Thirdly, most all heroes maintain double lives, secret identities. Primarily, this is to keep their loved ones out of the crossfire, and to not give their enemies a way to hurt them through others. A second reason is a question of, interestingly, identity: with the exception of Superman and the mental exception of Batman, the superheroes’ identity begins when the costume is worn, and ends when it is discarded. Of course, there is often interplay between the two identities, and it is often commented that it is impossible to separate them.
Fourth and final, in attempt to actually exist as two different personalities, and to conceal who they are while reinforcing who they are in that moment, heroes wear costumes, often with masks. Colourful and often utilizing symbols that pertain to the “heroic” identity, the costumes mark the identity of a hero. Their superhero names (Batman, Daredevil, Booster Gold) that are coupled with recognizable, distinctive visuals do not symbolize but rather fully personalize the heroes themselves.
However, reality, or a more realistic framework would almost completely erase the above. For points in comparison, I will utilize the non super-powered hero, Batman, who is able to do more than just handle a bunch of gang members, and fight crime on a (mostly) nightly basis, having no superpowers but instead just a very large amount of money and handy gadgets?
First and foremost, Batman’s existence is backed by a suspension of disbelief, which goes hand-in-hand with the Rule of Cool. The Rule of Cool, courtesy of TvTropes.org, states that “the limit of the willing suspension of disbelief for a given element is directly proportionate to the element’s awesomeness.” Which means, if a given hero was set up to be able to lift a tank with one hand and use it to smash other tanks nearby, questions such as how he was able to even hold the tank properly in the first place are discarded because it looks good. As such, Batman entering a crowded bar of outlaw bikers and taking each and every one of them down without a scratch on him falls into Rule of Cool – it isn’t questioned. Unfortunately, reality lacks such a safety mechanism and as such, limits, quite severely, what an ordinary human can do even with the best of odds.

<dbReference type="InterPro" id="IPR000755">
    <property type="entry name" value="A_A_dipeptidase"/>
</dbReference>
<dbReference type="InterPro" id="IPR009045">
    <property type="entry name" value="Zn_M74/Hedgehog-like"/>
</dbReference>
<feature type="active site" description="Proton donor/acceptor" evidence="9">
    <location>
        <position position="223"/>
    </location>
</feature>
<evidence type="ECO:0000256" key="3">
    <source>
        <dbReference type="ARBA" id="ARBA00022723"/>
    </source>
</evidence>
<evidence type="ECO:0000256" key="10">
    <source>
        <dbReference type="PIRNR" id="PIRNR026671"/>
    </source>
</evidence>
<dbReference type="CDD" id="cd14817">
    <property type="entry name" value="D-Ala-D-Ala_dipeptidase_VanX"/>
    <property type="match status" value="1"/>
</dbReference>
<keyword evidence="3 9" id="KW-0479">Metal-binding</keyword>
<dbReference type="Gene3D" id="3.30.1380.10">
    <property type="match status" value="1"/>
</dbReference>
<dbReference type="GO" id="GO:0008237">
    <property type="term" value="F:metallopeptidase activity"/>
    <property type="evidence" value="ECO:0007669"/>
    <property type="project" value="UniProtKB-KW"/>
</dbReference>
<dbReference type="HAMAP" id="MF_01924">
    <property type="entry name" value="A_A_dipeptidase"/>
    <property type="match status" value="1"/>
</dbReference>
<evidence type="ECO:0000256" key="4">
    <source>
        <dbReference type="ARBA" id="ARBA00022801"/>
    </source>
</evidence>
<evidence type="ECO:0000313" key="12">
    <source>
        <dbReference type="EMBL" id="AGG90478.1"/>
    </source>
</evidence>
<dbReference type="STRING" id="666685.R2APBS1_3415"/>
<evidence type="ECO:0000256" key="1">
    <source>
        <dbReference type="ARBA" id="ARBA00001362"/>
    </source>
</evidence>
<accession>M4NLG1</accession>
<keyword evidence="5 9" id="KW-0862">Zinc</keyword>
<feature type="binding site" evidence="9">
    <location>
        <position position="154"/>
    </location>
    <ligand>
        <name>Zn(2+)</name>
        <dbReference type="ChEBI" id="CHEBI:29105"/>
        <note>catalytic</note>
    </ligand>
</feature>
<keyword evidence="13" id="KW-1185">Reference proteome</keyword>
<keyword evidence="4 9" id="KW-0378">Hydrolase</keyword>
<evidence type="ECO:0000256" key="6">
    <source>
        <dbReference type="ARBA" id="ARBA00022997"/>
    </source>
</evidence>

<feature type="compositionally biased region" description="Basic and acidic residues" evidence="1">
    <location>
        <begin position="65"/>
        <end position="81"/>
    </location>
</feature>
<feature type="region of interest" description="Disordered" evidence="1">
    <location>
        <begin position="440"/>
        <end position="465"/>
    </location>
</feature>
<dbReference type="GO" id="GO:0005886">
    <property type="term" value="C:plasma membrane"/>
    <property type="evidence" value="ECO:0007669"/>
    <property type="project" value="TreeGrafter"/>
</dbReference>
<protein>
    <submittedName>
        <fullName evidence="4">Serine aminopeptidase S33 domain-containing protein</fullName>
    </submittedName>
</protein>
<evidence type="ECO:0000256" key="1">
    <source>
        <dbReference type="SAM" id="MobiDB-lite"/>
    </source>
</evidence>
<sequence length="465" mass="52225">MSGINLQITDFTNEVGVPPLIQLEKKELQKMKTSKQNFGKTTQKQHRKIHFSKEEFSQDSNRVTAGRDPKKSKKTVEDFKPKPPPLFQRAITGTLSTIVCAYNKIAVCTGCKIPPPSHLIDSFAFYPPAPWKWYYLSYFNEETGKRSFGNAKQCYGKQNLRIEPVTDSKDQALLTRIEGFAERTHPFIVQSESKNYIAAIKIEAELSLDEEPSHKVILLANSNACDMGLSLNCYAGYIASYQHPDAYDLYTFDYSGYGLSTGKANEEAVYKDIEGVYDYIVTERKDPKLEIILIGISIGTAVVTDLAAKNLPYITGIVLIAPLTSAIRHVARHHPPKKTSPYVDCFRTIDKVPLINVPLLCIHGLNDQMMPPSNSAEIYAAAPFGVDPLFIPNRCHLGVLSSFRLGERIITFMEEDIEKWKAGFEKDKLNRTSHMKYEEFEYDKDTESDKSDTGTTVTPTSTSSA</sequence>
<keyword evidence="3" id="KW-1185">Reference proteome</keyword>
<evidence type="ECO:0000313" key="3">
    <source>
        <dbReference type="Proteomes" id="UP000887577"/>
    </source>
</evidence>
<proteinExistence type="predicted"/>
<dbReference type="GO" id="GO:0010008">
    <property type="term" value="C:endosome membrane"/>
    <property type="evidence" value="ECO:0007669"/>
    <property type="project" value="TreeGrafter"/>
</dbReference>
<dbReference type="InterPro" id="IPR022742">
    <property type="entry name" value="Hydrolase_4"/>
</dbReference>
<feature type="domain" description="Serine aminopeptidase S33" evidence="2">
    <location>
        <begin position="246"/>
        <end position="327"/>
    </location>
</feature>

Batman © Wikimedia Commons
Second, and in conjunction with the first, Batman’s Rule-of-Cool ability to come out on top of everyday encounters being non-existent also means that there is a greater chance for flatscans to fail to do so. This comes in two shapes: weapons and number of opponents. The most prevalent weapons of criminals, especially in the USA, are guns and knives – both built with the explicit intention to be deadly with one precise strike, against which defensive means (such as Kevlar) is possible, but not ultimate. Disarming the aggressor isn’t a very viable option, either, especially since it is a slim chance that there will be one assailant present, and no matter how efficient, or fast a human being can be, the bar is set very low as to what one person can do against an armed group of ten.
A third problem is that, Rule-of-Cool heroes are recognize as necessary concessions that are still watched pretty closely due to the danger they present, as they are allowed to operate outside of the wall. Batman’s main problem with Gotham PD is usually the sheer amount of police officers who argue that he is, in essence, a criminal himself. A beneficial criminal, but a criminal still. Real-life law enforcement is based on something known as the monopoly of the use of violence, which grants legal rights to use violence to two primary institutions: the military and the police. Anyone doing so who does not belong to either, who does it to enforce the law, is considered a vigilante, which is precisely what a superhero is.
This introduction forms the backdrop of three movies that will be examined. The three were chosen to their willingness to examine, to varying degrees, the real-life implications of a flatscan attempting to be a costumed vigilante. This four-part series does, necessarily, ignore the actual real-life costumed vigilantism that does take place in at least some parts of the USA, but even those instances bear close resemblance to the ideas presented. The movies examined will be: “Kick-Ass” (with a commentary on its sequel that will be based on the central tenets of Kick-Ass 2, the comic book), “Super.” and “Defendor.” Two movies excluded were “Mystery Men” which exists in too fictional a universe to qualify, and “Special” because I just couldn’t watch it for one reason or another.
To be continued…